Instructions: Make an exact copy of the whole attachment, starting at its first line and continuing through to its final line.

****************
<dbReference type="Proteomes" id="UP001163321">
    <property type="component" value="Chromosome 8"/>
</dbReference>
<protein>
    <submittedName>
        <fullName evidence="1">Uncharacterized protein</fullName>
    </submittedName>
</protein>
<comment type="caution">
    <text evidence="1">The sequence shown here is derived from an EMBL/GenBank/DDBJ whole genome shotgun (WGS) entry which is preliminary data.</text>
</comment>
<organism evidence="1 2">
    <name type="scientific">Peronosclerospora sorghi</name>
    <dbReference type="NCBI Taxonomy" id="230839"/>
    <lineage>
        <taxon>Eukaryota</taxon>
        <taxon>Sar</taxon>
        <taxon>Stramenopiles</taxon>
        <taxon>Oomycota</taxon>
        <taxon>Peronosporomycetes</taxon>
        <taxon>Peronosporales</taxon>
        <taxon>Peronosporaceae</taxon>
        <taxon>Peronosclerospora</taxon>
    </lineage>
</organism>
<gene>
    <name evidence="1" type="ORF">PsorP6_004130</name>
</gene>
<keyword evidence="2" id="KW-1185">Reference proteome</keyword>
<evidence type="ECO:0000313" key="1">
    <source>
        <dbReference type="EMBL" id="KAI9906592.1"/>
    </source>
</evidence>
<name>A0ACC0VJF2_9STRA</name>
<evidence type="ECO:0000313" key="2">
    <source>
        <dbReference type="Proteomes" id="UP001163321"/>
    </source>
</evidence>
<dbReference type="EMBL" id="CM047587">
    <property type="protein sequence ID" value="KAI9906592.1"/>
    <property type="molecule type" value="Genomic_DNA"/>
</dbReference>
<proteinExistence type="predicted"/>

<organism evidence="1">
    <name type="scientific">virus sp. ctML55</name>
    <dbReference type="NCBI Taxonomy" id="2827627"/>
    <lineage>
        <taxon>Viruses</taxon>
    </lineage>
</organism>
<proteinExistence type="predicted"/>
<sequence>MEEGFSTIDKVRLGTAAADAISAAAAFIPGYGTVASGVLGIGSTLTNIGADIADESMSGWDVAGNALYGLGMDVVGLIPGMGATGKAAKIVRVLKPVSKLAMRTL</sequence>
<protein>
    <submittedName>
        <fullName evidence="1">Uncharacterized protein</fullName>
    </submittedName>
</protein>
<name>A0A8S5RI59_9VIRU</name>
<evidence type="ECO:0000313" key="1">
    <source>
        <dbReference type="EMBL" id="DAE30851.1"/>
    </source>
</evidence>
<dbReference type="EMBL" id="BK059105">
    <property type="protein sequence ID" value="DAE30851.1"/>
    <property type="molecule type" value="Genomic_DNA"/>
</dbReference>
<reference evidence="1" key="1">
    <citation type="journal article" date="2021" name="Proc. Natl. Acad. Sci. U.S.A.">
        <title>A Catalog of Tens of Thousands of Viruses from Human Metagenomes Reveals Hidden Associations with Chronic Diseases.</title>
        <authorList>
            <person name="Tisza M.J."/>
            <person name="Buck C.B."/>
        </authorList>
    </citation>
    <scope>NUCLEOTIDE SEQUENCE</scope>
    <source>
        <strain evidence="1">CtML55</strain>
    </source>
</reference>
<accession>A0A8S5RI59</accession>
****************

<dbReference type="Proteomes" id="UP001163321">
    <property type="component" value="Chromosome 8"/>
</dbReference>
<protein>
    <submittedName>
        <fullName evidence="1">Uncharacterized protein</fullName>
    </submittedName>
</protein>
<comment type="caution">
    <text evidence="1">The sequence shown here is derived from an EMBL/GenBank/DDBJ whole genome shotgun (WGS) entry which is preliminary data.</text>
</comment>
<organism evidence="1 2">
    <name type="scientific">Peronosclerospora sorghi</name>
    <dbReference type="NCBI Taxonomy" id="230839"/>
    <lineage>
        <taxon>Eukaryota</taxon>
        <taxon>Sar</taxon>
        <taxon>Stramenopiles</taxon>
        <taxon>Oomycota</taxon>
        <taxon>Peronosporomycetes</taxon>
        <taxon>Peronosporales</taxon>
        <taxon>Peronosporaceae</taxon>
        <taxon>Peronosclerospora</taxon>
    </lineage>
</organism>
<gene>
    <name evidence="1" type="ORF">PsorP6_004130</name>
</gene>
<keyword evidence="2" id="KW-1185">Reference proteome</keyword>
<evidence type="ECO:0000313" key="1">
    <source>
        <dbReference type="EMBL" id="KAI9906592.1"/>
    </source>
</evidence>
<name>A0ACC0VJF2_9STRA</name>
<evidence type="ECO:0000313" key="2">
    <source>
        <dbReference type="Proteomes" id="UP001163321"/>
    </source>
</evidence>
<dbReference type="EMBL" id="CM047587">
    <property type="protein sequence ID" value="KAI9906592.1"/>
    <property type="molecule type" value="Genomic_DNA"/>
</dbReference>
<proteinExistence type="predicted"/>

<organism evidence="1">
    <name type="scientific">virus sp. ctML55</name>
    <dbReference type="NCBI Taxonomy" id="2827627"/>
    <lineage>
        <taxon>Viruses</taxon>
    </lineage>
</organism>
<proteinExistence type="predicted"/>
<sequence>MEEGFSTIDKVRLGTAAADAISAAAAFIPGYGTVASGVLGIGSTLTNIGADIADESMSGWDVAGNALYGLGMDVVGLIPGMGATGKAAKIVRVLKPVSKLAMRTL</sequence>
<protein>
    <submittedName>
        <fullName evidence="1">Uncharacterized protein</fullName>
    </submittedName>
</protein>
<name>A0A8S5RI59_9VIRU</name>
<evidence type="ECO:0000313" key="1">
    <source>
        <dbReference type="EMBL" id="DAE30851.1"/>
    </source>
</evidence>
<dbReference type="EMBL" id="BK059105">
    <property type="protein sequence ID" value="DAE30851.1"/>
    <property type="molecule type" value="Genomic_DNA"/>
</dbReference>
<reference evidence="1" key="1">
    <citation type="journal article" date="2021" name="Proc. Natl. Acad. Sci. U.S.A.">
        <title>A Catalog of Tens of Thousands of Viruses from Human Metagenomes Reveals Hidden Associations with Chronic Diseases.</title>
        <authorList>
            <person name="Tisza M.J."/>
            <person name="Buck C.B."/>
        </authorList>
    </citation>
    <scope>NUCLEOTIDE SEQUENCE</scope>
    <source>
        <strain evidence="1">CtML55</strain>
    </source>
</reference>
<accession>A0A8S5RI59</accession>